The most common problem couples face are variations of two main topics.

1) Couples are forever attempting to “get” their partners to do, think and be the way they want them to be.

2) Individuals are selfishly thinking about what they want in their relationship without taking the time to understand what the other person wants and putting the needs of the relationship above their own.

Of course couples don’t come into therapy or coaching understanding those underlying issues. They come seeking help for financial, sexual, time and parenting issues, among others.

People have trouble agreeing on what to save and what to spend and even if they have agreed on that, they struggle with different ideas of how to spend and save. They come into relationships with different expectations for their sex life and often disagreements, inattention, or downright frustration leads to challenges to the relationship. Couples argue about how to spend their free time and with whom. Do they spend time together, apart, or mix of the two? Do they go to her parents house, his or somewhere totally neutral? Do they hang with his friends, her friends or mutual friends? And finally, when the couple becomes parents, often the disagreements center around parenting, e.g. rules, discipline and independence.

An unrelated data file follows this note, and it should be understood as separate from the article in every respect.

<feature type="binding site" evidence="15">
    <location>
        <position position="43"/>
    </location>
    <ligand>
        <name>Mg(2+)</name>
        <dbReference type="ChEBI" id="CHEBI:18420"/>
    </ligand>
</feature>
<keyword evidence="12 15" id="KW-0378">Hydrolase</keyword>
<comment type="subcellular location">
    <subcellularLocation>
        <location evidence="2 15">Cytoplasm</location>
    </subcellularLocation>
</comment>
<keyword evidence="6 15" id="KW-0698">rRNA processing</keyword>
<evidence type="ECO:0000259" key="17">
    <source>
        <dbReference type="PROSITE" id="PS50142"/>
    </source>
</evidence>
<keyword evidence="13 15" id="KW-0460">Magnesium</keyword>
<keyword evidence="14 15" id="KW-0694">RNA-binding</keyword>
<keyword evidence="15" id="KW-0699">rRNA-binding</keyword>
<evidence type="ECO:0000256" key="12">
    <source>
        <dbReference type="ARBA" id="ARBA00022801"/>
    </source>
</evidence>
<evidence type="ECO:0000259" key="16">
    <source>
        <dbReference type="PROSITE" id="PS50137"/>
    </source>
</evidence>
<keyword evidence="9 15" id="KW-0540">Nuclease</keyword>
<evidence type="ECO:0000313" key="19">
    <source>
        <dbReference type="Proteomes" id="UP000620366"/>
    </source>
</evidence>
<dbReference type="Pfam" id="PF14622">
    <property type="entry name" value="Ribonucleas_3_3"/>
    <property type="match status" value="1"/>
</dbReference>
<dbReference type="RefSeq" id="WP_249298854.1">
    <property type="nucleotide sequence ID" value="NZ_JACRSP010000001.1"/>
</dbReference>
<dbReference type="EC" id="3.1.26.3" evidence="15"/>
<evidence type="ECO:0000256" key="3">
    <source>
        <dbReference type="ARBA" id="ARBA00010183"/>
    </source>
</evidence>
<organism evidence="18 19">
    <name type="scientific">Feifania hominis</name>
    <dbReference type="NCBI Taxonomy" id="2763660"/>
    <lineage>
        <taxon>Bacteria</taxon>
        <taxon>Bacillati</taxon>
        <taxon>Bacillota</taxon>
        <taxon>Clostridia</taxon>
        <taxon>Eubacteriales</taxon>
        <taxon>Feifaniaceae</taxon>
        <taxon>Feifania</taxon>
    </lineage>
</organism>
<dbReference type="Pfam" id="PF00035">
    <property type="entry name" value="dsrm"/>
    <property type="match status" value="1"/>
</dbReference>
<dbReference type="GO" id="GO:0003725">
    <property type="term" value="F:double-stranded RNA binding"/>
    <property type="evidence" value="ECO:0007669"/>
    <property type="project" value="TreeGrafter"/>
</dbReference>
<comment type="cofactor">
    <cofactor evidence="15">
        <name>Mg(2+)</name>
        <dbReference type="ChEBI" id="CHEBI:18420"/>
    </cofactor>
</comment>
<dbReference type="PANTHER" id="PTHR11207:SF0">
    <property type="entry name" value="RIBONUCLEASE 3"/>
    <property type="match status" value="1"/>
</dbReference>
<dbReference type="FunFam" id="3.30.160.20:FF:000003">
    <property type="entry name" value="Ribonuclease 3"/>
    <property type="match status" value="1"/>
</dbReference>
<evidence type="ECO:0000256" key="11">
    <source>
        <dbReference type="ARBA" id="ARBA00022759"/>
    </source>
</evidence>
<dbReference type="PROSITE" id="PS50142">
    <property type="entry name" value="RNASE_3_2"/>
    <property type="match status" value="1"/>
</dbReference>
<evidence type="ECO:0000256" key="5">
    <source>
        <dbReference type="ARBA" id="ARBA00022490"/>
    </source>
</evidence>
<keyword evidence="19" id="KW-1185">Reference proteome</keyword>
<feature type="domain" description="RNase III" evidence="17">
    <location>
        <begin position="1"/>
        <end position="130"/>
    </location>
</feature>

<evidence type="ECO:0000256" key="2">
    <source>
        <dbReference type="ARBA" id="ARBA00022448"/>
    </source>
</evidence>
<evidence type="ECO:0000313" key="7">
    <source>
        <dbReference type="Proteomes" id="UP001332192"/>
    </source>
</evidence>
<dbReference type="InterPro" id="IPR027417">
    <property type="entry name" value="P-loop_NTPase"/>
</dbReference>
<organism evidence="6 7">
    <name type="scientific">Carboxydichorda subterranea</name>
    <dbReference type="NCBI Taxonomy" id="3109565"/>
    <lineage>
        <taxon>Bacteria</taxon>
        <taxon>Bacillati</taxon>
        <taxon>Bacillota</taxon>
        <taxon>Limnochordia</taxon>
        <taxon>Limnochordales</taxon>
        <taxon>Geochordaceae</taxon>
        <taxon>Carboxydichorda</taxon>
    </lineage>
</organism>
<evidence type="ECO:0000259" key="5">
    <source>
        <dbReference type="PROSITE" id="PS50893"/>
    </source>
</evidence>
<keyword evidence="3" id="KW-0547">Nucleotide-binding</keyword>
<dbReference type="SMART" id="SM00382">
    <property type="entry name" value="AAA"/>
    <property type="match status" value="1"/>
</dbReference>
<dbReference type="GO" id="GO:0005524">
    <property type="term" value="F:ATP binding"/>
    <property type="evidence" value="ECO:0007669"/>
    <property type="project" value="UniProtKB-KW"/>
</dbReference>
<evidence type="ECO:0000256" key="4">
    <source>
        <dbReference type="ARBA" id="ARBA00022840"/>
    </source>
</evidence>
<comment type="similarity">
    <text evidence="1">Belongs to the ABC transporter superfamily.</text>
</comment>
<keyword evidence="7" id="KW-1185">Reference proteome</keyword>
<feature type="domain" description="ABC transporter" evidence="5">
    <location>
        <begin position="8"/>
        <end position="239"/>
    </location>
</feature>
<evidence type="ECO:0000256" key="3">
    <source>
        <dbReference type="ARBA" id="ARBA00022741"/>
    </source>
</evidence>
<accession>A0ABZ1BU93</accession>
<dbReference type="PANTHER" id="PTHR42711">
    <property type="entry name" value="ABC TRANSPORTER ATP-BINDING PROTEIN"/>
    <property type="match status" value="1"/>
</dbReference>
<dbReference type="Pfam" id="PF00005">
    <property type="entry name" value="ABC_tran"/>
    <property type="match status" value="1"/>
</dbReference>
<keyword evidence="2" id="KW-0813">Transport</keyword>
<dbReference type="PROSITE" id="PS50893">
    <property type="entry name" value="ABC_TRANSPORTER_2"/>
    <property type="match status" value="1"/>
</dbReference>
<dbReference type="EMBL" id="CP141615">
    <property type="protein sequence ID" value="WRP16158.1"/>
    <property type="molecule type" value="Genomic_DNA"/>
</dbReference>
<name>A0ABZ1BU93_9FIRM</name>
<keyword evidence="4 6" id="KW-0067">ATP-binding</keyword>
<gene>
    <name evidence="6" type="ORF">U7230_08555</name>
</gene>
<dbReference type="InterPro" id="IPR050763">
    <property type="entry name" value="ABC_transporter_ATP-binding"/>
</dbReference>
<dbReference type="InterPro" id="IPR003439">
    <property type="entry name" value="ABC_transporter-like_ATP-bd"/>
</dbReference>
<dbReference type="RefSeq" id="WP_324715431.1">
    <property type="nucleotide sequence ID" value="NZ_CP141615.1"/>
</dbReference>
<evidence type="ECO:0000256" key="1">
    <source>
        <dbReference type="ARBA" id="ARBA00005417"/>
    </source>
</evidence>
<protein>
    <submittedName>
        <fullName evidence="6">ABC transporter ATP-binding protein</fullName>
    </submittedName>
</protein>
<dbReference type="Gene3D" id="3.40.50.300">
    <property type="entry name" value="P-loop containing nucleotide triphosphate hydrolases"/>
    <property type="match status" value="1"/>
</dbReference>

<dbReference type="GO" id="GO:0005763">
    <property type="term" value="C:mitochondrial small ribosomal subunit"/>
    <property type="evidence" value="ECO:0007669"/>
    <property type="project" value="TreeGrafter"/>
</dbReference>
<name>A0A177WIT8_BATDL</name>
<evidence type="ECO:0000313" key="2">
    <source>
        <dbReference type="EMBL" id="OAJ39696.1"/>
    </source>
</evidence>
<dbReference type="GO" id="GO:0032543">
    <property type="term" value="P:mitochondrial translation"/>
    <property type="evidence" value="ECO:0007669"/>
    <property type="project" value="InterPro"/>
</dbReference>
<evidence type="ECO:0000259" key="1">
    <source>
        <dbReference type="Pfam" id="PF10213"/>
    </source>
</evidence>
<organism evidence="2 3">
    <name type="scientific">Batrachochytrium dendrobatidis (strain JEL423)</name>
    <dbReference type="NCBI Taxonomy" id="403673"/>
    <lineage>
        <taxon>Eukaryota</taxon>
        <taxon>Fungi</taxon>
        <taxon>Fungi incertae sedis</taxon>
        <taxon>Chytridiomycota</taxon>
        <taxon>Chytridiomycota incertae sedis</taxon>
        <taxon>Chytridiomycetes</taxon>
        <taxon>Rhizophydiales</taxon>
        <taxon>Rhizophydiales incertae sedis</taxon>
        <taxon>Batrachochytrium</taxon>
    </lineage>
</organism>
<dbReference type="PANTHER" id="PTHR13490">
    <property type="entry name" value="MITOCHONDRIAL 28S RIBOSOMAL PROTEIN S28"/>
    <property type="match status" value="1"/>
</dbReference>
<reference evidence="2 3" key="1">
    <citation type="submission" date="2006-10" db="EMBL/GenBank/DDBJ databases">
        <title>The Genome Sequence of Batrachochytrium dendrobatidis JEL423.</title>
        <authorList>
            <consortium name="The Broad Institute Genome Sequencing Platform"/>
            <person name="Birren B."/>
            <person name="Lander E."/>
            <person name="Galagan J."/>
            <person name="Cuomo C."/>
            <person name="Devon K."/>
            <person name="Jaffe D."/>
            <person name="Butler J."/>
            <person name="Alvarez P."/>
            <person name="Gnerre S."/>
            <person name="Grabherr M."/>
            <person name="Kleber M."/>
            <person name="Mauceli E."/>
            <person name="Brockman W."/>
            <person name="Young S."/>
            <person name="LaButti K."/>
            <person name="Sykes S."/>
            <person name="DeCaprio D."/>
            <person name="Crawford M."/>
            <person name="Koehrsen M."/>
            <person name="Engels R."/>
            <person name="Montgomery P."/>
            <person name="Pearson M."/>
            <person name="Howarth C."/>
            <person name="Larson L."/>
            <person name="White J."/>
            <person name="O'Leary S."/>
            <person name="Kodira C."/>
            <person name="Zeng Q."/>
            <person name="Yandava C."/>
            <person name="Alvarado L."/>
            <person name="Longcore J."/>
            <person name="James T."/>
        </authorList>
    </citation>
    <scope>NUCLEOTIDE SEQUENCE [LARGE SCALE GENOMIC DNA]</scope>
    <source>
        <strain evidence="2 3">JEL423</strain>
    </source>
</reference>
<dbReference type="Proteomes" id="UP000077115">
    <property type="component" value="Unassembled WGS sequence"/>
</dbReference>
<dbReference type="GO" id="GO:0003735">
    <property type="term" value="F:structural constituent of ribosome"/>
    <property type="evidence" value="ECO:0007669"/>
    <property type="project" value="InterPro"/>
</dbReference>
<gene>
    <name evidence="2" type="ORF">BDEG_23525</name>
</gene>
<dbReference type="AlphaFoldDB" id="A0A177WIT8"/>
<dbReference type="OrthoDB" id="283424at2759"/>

None of these issues matter though. They are merely symptoms of the underlying problem of trying to “get” each other to do things they don’t want want to do by criticizing, complaining, blaming, nagging, threatening, punishing or bribing the other into submission. When a person attempts to change someone through these behaviors, the other person predictably responds by digging in and resisting that control, further exacerbating the situation. Hurt and angry feelings abound and selfishness sets in. By this I mean that each person has stopped thinking like a couple and is now in battle mode, working for one thing . . . the accomplishment of their individual objectives.

The solution is listening to one another, really listening, to understand as best they can where the other person is coming from. They need to learn acceptance of the other person for who they are, while offering support and encouragement to help the person accomplish their goals and do the things they want to do. And finally, couples must develop the willingness and skill to negotiate their differences with a mind toward accomplishing the best solution for the good of their relationship, not necessarily their individual desires.

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